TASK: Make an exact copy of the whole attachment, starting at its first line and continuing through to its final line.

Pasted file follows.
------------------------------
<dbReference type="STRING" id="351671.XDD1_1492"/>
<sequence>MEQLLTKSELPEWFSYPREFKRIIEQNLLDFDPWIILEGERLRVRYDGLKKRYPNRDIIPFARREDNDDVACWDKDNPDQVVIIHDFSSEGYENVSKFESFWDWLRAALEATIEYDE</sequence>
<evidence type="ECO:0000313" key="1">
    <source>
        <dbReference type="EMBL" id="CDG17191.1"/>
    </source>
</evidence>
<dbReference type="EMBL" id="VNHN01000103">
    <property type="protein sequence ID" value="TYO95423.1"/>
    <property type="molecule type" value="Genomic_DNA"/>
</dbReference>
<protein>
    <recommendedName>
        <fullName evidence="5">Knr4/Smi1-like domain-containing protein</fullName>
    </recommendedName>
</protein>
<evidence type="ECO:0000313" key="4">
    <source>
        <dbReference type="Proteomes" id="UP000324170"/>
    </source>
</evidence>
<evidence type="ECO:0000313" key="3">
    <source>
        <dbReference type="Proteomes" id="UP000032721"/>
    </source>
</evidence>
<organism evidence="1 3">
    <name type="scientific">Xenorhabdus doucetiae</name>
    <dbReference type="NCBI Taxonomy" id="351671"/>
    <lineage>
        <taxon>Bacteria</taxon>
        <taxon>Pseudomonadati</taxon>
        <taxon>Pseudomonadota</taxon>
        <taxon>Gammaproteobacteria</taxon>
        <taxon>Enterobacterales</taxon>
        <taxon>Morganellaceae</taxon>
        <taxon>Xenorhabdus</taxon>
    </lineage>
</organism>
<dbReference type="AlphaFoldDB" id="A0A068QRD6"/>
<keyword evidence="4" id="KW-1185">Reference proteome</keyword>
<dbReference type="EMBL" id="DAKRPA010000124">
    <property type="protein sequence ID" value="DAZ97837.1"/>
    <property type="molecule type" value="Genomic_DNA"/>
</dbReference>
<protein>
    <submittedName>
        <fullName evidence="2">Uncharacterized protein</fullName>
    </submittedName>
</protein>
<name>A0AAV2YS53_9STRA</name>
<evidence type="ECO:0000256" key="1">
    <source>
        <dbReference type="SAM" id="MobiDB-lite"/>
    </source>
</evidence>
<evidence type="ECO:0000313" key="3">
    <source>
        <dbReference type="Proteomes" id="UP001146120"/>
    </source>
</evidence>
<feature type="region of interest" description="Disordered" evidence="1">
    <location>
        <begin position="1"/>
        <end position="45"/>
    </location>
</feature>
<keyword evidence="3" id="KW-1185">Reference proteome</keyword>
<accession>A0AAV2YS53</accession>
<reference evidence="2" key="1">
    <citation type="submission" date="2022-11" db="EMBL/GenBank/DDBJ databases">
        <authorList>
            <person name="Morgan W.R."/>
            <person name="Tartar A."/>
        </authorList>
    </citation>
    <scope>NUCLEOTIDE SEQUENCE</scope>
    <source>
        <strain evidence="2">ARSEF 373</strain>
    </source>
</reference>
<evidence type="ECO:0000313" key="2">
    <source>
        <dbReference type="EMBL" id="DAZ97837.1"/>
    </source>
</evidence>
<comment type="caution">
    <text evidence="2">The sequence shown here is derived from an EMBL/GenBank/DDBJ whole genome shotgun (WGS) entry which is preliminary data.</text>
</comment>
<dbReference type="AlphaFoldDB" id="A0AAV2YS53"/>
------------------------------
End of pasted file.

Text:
<dbReference type="STRING" id="351671.XDD1_1492"/>
<sequence>MEQLLTKSELPEWFSYPREFKRIIEQNLLDFDPWIILEGERLRVRYDGLKKRYPNRDIIPFARREDNDDVACWDKDNPDQVVIIHDFSSEGYENVSKFESFWDWLRAALEATIEYDE</sequence>
<evidence type="ECO:0000313" key="1">
    <source>
        <dbReference type="EMBL" id="CDG17191.1"/>
    </source>
</evidence>
<dbReference type="EMBL" id="VNHN01000103">
    <property type="protein sequence ID" value="TYO95423.1"/>
    <property type="molecule type" value="Genomic_DNA"/>
</dbReference>
<protein>
    <recommendedName>
        <fullName evidence="5">Knr4/Smi1-like domain-containing protein</fullName>
    </recommendedName>
</protein>
<evidence type="ECO:0000313" key="4">
    <source>
        <dbReference type="Proteomes" id="UP000324170"/>
    </source>
</evidence>
<evidence type="ECO:0000313" key="3">
    <source>
        <dbReference type="Proteomes" id="UP000032721"/>
    </source>
</evidence>
<organism evidence="1 3">
    <name type="scientific">Xenorhabdus doucetiae</name>
    <dbReference type="NCBI Taxonomy" id="351671"/>
    <lineage>
        <taxon>Bacteria</taxon>
        <taxon>Pseudomonadati</taxon>
        <taxon>Pseudomonadota</taxon>
        <taxon>Gammaproteobacteria</taxon>
        <taxon>Enterobacterales</taxon>
        <taxon>Morganellaceae</taxon>
        <taxon>Xenorhabdus</taxon>
    </lineage>
</organism>
<dbReference type="AlphaFoldDB" id="A0A068QRD6"/>
<keyword evidence="4" id="KW-1185">Reference proteome</keyword>
<dbReference type="EMBL" id="DAKRPA010000124">
    <property type="protein sequence ID" value="DAZ97837.1"/>
    <property type="molecule type" value="Genomic_DNA"/>
</dbReference>
<protein>
    <submittedName>
        <fullName evidence="2">Uncharacterized protein</fullName>
    </submittedName>
</protein>
<name>A0AAV2YS53_9STRA</name>
<evidence type="ECO:0000256" key="1">
    <source>
        <dbReference type="SAM" id="MobiDB-lite"/>
    </source>
</evidence>
<evidence type="ECO:0000313" key="3">
    <source>
        <dbReference type="Proteomes" id="UP001146120"/>
    </source>
</evidence>
<feature type="region of interest" description="Disordered" evidence="1">
    <location>
        <begin position="1"/>
        <end position="45"/>
    </location>
</feature>
<keyword evidence="3" id="KW-1185">Reference proteome</keyword>
<accession>A0AAV2YS53</accession>
<reference evidence="2" key="1">
    <citation type="submission" date="2022-11" db="EMBL/GenBank/DDBJ databases">
        <authorList>
            <person name="Morgan W.R."/>
            <person name="Tartar A."/>
        </authorList>
    </citation>
    <scope>NUCLEOTIDE SEQUENCE</scope>
    <source>
        <strain evidence="2">ARSEF 373</strain>
    </source>
</reference>
<evidence type="ECO:0000313" key="2">
    <source>
        <dbReference type="EMBL" id="DAZ97837.1"/>
    </source>
</evidence>
<comment type="caution">
    <text evidence="2">The sequence shown here is derived from an EMBL/GenBank/DDBJ whole genome shotgun (WGS) entry which is preliminary data.</text>
</comment>
<dbReference type="AlphaFoldDB" id="A0AAV2YS53"/>